Persistent subjectivity and vague interpretation of long-accepted international norms, customs, and laws applied to the use of force in self-defence impair the principle on which the right to self-defence gets established. Although international law provides diverse works of literature upon which its legality stands, but in the light of recent Israel’s use of force in self-defence, the rules of international law were disregarded disproportionally.
Israel surely required the hegemonic discourse construction powers of the USA to legitimate the use of force in self-defence. However, this myopic construction of Israel’s right to self-defence does not have any legal basis in international law. Therefore, it is imperative to fill the gap left over by the dominant western discourse by explaining how customary international law, along with its treaties and conventions, enacts the use of force in self-defence and how present-day Israeli use of force in self-defence does not have any legitimacy in international law.
In international law, the legality of the use of force in self-defence stands on two tenets: the Caroline Paradigm (customary international law) and Article 51 of the UN Charter. David Robin has stated that the Caroline paradigm highlights three significant limitations on the use of force in self-defence: proportionality, necessity, and imminence. These basically state that the act of self-defence can only be justifiable if the harm inflicted during defence is comparable in degree to the damage wrecked against it (proportionality), that the state has used all the means to prevent the danger (necessity), and that the security threat one seeks to fend off is truly imminent (imminence).
Article 51 of the UN Charter states: “Nothing in the present Charter shall impair the inherent right of individual or collective self-defence if an armed attack occurs against a member of the United Nations.” In the light of international law, I argue that over-stylised facts and evidence, parochial claims, and the lack of solid evidence provided by western discourse clearly presents that Israel’s use of force in self-defence is not justifiable in this contemporary context.
A colossal unbalance in proportionality is resulting in disproportionate suffering for Palestinians compared to Israelis. According to the UNICEF State of Palestine Humanitarian Situation Report No. 2, released on May 18 2021, the situation had killed 65 Palestinian children in Palestine during the May 2021 confrontation, with 721 injured, while 2 Israeli children were killed in Israel, with 5 injured. The total death toll of Palestinians was accounted for at around 232, whereas the Israeli total death toll was just 12.
Israel’s airstrikes have also inflicted severe civil infrastructure damage on Palestine. Around 1,000 buildings were damaged only in a single week, and it also suspended operations at Gaza’s only coronavirus testing laboratory. Whereas Israel has suffered no infrastructure damage because of its Iron Dome technology, which cuts off 90% of the projectiles launched against Tel Aviv. For this reason, the proportionality imbalance does not favour the exercise of the right to self-defence enacted by the Israeli defence apparatus.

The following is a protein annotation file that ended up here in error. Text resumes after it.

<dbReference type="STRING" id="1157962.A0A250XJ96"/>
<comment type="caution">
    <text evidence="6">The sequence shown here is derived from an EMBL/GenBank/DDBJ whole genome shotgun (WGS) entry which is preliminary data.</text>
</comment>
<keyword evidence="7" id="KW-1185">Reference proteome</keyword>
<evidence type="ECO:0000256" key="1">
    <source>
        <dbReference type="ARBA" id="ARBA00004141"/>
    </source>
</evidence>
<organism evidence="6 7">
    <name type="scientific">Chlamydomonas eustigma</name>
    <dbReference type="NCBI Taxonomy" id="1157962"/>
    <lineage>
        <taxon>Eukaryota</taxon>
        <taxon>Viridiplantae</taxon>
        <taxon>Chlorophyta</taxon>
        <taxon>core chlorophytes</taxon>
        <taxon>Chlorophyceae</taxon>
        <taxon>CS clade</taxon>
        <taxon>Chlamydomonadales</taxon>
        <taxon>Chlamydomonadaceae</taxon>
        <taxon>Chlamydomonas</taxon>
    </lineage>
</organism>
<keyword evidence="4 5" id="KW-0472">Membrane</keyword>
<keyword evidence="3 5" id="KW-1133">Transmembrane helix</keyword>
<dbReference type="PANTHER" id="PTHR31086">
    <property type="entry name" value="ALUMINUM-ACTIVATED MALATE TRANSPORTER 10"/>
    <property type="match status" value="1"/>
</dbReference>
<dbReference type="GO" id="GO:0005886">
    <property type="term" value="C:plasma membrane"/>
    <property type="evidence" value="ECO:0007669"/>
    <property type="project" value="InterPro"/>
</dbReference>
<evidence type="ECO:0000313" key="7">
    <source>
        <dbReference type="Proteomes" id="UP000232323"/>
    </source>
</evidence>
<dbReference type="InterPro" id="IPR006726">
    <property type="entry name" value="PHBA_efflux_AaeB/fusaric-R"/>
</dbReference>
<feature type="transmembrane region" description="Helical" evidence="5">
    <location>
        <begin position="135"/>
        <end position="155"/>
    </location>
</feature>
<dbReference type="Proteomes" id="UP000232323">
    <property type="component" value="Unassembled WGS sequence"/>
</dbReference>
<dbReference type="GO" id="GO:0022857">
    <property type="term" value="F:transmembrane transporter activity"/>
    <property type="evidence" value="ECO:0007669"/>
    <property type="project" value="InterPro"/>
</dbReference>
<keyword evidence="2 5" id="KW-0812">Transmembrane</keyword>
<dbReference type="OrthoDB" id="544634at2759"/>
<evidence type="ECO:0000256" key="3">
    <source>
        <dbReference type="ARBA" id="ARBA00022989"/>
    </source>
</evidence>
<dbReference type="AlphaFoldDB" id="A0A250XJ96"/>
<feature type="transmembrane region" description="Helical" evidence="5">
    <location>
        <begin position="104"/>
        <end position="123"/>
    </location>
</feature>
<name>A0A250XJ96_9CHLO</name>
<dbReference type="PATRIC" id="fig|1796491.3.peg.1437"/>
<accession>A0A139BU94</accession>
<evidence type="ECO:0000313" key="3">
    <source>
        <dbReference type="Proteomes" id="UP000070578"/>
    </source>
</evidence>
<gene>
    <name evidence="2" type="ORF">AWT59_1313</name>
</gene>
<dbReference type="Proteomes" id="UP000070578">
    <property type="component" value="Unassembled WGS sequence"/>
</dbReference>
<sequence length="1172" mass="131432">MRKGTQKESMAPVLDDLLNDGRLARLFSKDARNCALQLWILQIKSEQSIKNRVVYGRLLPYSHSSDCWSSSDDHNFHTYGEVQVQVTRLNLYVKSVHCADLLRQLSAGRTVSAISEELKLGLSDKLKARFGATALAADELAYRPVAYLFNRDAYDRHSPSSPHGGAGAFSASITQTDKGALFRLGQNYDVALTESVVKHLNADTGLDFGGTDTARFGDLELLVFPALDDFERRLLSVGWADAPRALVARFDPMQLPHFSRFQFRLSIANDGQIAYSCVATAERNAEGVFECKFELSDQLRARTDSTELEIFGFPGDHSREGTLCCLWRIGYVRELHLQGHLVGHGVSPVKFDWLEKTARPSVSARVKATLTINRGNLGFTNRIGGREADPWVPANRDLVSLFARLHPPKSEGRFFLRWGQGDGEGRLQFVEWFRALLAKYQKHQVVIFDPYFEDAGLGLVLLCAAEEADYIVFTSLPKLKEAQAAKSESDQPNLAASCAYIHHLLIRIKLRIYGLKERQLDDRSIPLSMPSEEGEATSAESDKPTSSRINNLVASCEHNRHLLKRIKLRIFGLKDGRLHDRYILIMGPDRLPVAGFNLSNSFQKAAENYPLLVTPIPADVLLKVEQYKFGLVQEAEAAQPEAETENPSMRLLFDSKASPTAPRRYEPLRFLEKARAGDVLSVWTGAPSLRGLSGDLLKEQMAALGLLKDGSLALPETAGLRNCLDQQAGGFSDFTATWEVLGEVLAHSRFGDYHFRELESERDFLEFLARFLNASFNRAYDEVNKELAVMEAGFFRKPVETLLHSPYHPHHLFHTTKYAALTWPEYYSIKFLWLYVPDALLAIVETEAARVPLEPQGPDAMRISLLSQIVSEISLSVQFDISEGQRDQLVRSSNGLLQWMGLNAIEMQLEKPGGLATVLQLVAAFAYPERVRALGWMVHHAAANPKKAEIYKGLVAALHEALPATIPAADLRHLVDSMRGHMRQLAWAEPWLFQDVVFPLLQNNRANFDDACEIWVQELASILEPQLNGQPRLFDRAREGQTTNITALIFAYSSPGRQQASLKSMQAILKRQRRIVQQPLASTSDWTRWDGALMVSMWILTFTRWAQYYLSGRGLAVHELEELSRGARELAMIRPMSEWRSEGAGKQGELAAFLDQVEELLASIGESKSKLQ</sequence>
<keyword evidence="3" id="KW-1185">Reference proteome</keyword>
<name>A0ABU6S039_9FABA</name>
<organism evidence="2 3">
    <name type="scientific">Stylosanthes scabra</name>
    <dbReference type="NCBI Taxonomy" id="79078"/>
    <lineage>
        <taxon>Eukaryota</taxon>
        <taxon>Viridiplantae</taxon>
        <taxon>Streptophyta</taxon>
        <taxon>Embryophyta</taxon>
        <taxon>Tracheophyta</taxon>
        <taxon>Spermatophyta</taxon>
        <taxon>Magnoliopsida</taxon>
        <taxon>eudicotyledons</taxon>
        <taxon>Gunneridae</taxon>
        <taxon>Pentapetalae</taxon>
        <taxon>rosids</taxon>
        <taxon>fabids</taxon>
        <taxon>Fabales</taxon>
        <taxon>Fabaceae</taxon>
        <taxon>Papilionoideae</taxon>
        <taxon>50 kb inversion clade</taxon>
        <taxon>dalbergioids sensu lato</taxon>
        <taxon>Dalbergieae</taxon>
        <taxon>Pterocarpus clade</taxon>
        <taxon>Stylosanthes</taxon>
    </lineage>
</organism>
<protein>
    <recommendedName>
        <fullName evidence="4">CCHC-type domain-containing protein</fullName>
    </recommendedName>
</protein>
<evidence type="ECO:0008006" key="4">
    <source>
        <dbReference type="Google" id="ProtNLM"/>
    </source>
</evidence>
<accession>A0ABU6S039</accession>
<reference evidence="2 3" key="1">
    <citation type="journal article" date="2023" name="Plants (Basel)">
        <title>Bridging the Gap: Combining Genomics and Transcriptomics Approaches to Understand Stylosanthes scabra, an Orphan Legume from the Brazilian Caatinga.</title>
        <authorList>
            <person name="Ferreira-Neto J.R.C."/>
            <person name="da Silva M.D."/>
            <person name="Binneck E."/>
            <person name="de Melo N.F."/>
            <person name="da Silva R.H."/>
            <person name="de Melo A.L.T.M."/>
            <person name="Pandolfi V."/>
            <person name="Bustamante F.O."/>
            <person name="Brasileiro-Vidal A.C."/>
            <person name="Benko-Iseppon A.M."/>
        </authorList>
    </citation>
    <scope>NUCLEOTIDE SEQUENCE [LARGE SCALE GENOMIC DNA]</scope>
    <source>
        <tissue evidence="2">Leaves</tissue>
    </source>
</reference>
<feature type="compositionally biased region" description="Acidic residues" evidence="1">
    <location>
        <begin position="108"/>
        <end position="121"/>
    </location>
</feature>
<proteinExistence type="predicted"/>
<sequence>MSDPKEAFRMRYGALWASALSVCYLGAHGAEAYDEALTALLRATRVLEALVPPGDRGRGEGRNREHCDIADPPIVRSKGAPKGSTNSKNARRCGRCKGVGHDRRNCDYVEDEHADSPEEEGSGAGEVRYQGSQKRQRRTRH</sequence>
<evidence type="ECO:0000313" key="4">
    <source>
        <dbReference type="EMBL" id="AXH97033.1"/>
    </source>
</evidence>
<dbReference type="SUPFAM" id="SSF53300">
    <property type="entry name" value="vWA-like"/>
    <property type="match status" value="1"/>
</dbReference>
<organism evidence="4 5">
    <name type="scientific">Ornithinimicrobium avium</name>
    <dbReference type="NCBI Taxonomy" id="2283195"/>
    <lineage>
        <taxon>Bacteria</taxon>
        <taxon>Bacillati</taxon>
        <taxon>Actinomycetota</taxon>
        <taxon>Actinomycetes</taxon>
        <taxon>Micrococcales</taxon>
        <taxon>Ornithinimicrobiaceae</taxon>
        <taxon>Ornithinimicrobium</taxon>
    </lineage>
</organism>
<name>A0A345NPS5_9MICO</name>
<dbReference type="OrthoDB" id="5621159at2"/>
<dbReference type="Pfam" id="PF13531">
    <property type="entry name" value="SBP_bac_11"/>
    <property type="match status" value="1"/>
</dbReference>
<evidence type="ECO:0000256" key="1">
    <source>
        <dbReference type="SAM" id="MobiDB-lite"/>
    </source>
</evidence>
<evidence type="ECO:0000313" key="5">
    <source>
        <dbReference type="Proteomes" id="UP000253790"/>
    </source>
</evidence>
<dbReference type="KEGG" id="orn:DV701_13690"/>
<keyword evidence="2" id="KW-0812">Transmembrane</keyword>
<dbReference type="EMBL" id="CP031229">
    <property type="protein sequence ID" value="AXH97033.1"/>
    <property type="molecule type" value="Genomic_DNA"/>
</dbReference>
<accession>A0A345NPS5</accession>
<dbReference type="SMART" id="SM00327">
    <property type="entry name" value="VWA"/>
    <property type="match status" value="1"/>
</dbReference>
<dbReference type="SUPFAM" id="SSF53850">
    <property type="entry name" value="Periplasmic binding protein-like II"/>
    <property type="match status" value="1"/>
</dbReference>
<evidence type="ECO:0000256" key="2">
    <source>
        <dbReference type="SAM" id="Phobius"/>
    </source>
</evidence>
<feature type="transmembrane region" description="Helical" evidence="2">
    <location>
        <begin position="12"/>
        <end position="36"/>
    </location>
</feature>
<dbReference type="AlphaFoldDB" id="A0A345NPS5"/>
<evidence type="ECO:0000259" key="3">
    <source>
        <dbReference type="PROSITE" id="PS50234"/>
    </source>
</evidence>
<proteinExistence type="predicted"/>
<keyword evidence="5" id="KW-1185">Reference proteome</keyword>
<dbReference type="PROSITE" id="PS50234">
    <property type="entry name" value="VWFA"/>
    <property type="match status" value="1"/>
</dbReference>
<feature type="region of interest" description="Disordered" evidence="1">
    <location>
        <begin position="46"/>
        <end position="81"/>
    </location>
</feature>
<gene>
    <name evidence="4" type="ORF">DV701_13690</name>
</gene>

Netanyahu recklessly neglected rational deliberation during the 2021 attacks. As a result, Israel was not careful in upholding International law’s principles. Therefore, Israel’s claims of being the defender can be contested because of the Al-Aqsa Mosque debacle and Sheikh Jarrah’s forced eviction of Palestinians, which are, in fact, implicit acts of state aggression against Palestinians. These two incidents, which the UN Office of Human Rights has called the forced eviction of Palestinians as a probable war crime, likely led to the armed conflict between Israel and Hamas. All this puts Israel’s status as a defender under scrutiny.
Similarly, the threat from Palestine, along with the Hamas network, was not immediate. After the Oslo Accords, Israel controlled 60% of the West Bank’s security, essentially building up Israel’s traditional and non-traditional security vis-à-vis the West Bank region. Whereas the uncertain threat from the Gaza Strip is still dominant, because of the full blockade of Gaza, it has crippled the Hamas military capacity to nothing in the sight of Israel’s strong conventional and nuclear-armed force.
Ultimately, treaties and conventions have a clear standing on the use of force in self-defence. The practical applicability of the use of force in self-defence has been clearly explained so that it cannot be enacted unjustifiably. In the Case Concerning the Oil Platform, the International Court of Justice proclaimed that a state who justifies its use of force with self-defence should be liable to prove before the court that the armed attack had taken place on its territory. After Sheikh Jarrah’s forced eviction of Palestinians from contested lands, Israel’s stance on Hamas being the aggressor is weak, and the eastern discourse observes Israel as the aggressor in this conflict. Hence, under international law, Israel’s use of force in Self-defence can not be maintained in this conflict.